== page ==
As I was reading Yashar Ali’s Huffington Post article, A Message to Women From a Man: You Are Not “Crazy” I couldn’t help but be reminded of my own experience with ‘gaslighting.’
Once upon a time, not so many years ago, I was in a very dysfunctional, on-and-off, non-relationship. It wasn’t always so, the dysfunctional part that is. We started out as friends, really good friends, who often both agreed that they were the opposite-gender version of the other.
Through many talks, more practical jokes than could be counted, and lots of laugh, an attraction grew. Eventually it was so strong that each moment together became a test of our will power. Then, one day, a moment of weakness changed everything. The friendship we spent years cultivating began its slow descent into nothingness. The dysfunction began. He didn’t want to have feelings for me and I had lost myself in my feelings for him.
Over the next few years a pattern developed. It would seem as if our friendship was rebuilding itself, this gave us a false sense of security that fooled us into thinking we could be alone together, eventually we’d give in during a moment of weakness, which would then lead him to do and say things to make me angry, reactive, and argumentative.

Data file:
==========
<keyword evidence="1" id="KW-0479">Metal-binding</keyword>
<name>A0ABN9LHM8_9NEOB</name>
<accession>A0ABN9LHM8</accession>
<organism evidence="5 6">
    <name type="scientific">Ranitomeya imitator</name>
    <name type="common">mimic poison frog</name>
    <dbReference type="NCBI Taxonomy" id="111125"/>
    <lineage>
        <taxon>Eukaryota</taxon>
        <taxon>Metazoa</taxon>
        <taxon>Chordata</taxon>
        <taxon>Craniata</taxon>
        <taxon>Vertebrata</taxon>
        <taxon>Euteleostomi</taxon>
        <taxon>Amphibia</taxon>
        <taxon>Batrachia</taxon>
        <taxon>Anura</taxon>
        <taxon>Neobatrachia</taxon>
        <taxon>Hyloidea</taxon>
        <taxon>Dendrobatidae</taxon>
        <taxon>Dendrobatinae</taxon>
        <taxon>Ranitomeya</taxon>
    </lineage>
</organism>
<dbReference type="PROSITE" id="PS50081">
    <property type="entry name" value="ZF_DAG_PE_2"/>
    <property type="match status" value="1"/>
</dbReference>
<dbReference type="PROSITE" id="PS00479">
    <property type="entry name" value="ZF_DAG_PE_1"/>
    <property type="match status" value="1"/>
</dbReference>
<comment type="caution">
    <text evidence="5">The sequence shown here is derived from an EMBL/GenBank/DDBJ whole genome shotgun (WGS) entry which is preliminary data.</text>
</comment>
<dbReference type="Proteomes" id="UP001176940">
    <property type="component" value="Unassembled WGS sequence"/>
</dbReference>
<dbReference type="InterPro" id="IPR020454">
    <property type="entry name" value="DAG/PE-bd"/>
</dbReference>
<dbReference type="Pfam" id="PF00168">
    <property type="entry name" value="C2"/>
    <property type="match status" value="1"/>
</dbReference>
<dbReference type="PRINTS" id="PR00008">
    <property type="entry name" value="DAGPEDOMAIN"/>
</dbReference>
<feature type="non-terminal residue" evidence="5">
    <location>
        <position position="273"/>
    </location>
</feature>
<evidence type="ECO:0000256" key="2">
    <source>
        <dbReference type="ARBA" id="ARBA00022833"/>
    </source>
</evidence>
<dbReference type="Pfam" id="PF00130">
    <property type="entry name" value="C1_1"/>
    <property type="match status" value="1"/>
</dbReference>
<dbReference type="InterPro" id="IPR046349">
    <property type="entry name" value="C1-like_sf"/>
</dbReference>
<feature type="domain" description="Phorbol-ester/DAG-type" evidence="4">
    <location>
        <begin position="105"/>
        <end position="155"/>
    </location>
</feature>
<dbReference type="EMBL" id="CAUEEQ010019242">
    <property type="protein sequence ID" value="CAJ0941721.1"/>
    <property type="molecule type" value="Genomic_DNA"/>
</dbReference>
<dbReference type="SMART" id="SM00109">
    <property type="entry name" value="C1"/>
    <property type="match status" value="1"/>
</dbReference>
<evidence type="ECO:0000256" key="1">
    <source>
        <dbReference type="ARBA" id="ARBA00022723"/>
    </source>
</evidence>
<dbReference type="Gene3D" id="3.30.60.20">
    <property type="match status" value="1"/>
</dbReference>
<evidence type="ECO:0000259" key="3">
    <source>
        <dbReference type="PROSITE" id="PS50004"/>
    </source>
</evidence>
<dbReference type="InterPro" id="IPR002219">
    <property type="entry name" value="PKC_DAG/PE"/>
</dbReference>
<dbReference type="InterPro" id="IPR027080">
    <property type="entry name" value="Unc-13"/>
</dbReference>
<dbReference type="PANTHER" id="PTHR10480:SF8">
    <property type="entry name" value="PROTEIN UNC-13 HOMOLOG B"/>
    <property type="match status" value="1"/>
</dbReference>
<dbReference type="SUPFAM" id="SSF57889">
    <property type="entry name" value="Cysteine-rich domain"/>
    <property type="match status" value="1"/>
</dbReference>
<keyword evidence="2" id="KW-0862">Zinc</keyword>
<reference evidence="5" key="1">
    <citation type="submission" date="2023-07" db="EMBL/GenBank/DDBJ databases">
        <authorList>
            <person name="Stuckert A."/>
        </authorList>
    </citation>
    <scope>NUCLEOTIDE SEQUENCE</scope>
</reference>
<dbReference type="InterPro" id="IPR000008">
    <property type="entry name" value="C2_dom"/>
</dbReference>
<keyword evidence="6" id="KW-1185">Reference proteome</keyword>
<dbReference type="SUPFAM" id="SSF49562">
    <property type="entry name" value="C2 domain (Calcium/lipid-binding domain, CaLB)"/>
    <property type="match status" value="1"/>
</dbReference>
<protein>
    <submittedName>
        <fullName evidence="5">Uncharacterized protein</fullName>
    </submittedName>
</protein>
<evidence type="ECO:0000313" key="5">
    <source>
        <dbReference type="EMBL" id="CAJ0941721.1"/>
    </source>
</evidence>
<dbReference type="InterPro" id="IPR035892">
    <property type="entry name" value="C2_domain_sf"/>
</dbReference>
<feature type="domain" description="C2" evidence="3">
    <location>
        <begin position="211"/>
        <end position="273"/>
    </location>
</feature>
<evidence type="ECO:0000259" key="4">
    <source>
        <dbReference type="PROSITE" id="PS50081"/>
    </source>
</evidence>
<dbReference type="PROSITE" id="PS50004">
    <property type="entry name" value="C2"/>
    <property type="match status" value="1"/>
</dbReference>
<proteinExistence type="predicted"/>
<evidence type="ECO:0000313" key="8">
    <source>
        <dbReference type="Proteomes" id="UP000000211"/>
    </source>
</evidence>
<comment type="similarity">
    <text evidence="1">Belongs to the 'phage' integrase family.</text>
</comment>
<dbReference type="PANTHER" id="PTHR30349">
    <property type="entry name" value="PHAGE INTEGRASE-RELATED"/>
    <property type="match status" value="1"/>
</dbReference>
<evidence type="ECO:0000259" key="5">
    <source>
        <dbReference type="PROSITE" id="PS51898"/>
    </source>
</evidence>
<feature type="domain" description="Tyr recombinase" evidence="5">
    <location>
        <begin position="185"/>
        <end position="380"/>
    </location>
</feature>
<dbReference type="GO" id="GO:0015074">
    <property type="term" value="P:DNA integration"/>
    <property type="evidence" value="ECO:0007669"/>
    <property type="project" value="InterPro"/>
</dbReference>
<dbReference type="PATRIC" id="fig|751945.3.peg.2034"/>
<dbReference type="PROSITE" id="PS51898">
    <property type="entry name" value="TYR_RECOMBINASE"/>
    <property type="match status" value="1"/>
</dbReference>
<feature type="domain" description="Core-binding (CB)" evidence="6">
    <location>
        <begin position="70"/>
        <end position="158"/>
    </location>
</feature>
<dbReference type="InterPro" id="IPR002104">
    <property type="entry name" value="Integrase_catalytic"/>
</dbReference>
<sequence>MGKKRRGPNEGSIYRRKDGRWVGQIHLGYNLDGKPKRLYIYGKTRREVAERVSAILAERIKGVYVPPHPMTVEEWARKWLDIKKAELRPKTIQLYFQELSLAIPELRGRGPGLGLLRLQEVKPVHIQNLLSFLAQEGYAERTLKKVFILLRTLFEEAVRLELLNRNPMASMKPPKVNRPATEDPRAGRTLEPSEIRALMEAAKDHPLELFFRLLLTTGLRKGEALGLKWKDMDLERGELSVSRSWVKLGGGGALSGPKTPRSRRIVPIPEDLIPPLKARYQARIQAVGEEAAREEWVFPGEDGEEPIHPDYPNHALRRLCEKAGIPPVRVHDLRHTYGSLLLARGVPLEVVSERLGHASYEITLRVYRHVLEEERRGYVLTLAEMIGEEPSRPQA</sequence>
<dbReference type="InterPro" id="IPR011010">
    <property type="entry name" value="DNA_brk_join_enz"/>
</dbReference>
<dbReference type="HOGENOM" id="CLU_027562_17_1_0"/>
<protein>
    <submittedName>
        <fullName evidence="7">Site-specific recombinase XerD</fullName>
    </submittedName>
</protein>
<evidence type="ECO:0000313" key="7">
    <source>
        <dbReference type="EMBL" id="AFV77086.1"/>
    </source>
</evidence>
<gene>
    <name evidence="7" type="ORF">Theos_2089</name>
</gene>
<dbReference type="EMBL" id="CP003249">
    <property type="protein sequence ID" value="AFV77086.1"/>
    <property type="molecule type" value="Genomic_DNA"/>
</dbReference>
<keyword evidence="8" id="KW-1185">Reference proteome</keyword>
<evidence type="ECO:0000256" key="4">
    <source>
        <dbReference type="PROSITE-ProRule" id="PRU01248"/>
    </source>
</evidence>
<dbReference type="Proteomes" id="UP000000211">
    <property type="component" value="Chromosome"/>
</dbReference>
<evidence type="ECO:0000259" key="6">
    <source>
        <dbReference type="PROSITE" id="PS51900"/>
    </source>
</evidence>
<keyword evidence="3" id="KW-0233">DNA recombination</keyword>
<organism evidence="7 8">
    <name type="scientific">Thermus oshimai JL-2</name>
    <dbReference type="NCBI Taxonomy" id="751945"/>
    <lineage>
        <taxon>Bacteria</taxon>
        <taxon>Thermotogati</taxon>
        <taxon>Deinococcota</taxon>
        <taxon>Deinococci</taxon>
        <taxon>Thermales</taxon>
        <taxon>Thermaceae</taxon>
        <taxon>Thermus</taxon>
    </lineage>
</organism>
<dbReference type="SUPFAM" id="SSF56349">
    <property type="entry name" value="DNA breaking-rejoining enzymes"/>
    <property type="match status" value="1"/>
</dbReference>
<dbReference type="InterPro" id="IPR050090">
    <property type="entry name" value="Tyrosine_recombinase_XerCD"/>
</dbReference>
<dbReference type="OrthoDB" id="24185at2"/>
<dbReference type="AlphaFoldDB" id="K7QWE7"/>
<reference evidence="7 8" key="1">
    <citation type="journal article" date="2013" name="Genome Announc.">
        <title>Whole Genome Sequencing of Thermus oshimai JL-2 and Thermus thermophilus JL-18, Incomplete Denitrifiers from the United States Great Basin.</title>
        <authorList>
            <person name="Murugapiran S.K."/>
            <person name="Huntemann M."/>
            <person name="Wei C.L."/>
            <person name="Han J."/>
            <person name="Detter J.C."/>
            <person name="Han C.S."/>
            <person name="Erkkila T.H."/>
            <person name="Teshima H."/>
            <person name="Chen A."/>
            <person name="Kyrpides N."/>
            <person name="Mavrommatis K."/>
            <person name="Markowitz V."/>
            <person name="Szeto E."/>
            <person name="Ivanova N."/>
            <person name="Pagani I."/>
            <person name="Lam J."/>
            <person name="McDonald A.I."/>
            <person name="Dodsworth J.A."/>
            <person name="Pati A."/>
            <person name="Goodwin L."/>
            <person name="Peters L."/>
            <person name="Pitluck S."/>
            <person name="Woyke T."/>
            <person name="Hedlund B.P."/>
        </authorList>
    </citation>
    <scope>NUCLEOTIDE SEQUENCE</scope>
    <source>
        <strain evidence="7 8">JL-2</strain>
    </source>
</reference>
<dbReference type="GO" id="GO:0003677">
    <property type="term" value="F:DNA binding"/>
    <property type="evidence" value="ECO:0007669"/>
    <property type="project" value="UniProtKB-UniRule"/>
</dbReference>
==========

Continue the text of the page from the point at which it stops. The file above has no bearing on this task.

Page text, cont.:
But that pattern wasn’t something I was aware of when I was in the midst of it. It wasn’t until about a year after we decided that we had to grow up and let go that I saw the truth of what had happened during those years. I had allowed him to manipulate me. I had allowed him to purposely do things that he knew would incite a reaction just so he could turn around and say to me, “See, this is why I can’t be in a relationship with you. You’re a drama queen.”
I wasn’t. I was in love, he in denial or maybe even he was in love, and I in denial.
Some time after I had my revelation, during a rare month of peace between us, I asked him, “Be honest with me. Did you purposely say the things you did to push my buttons? To make me become the crazy person you kept claiming I was?” He admitted he had. He had manipulated me by using my emotions against me. I asked him why, he didn’t have an answer.
I wasn’t a drama queen, I wasn’t crazy, but in retrospect, perhaps he was.
2 thoughts on “Crazy, Stupid, Love”
recognize myself so much in this, and I’m sure I’m far from the only one.
this has my sons father written all over it. He was a pro with his emotional manipulations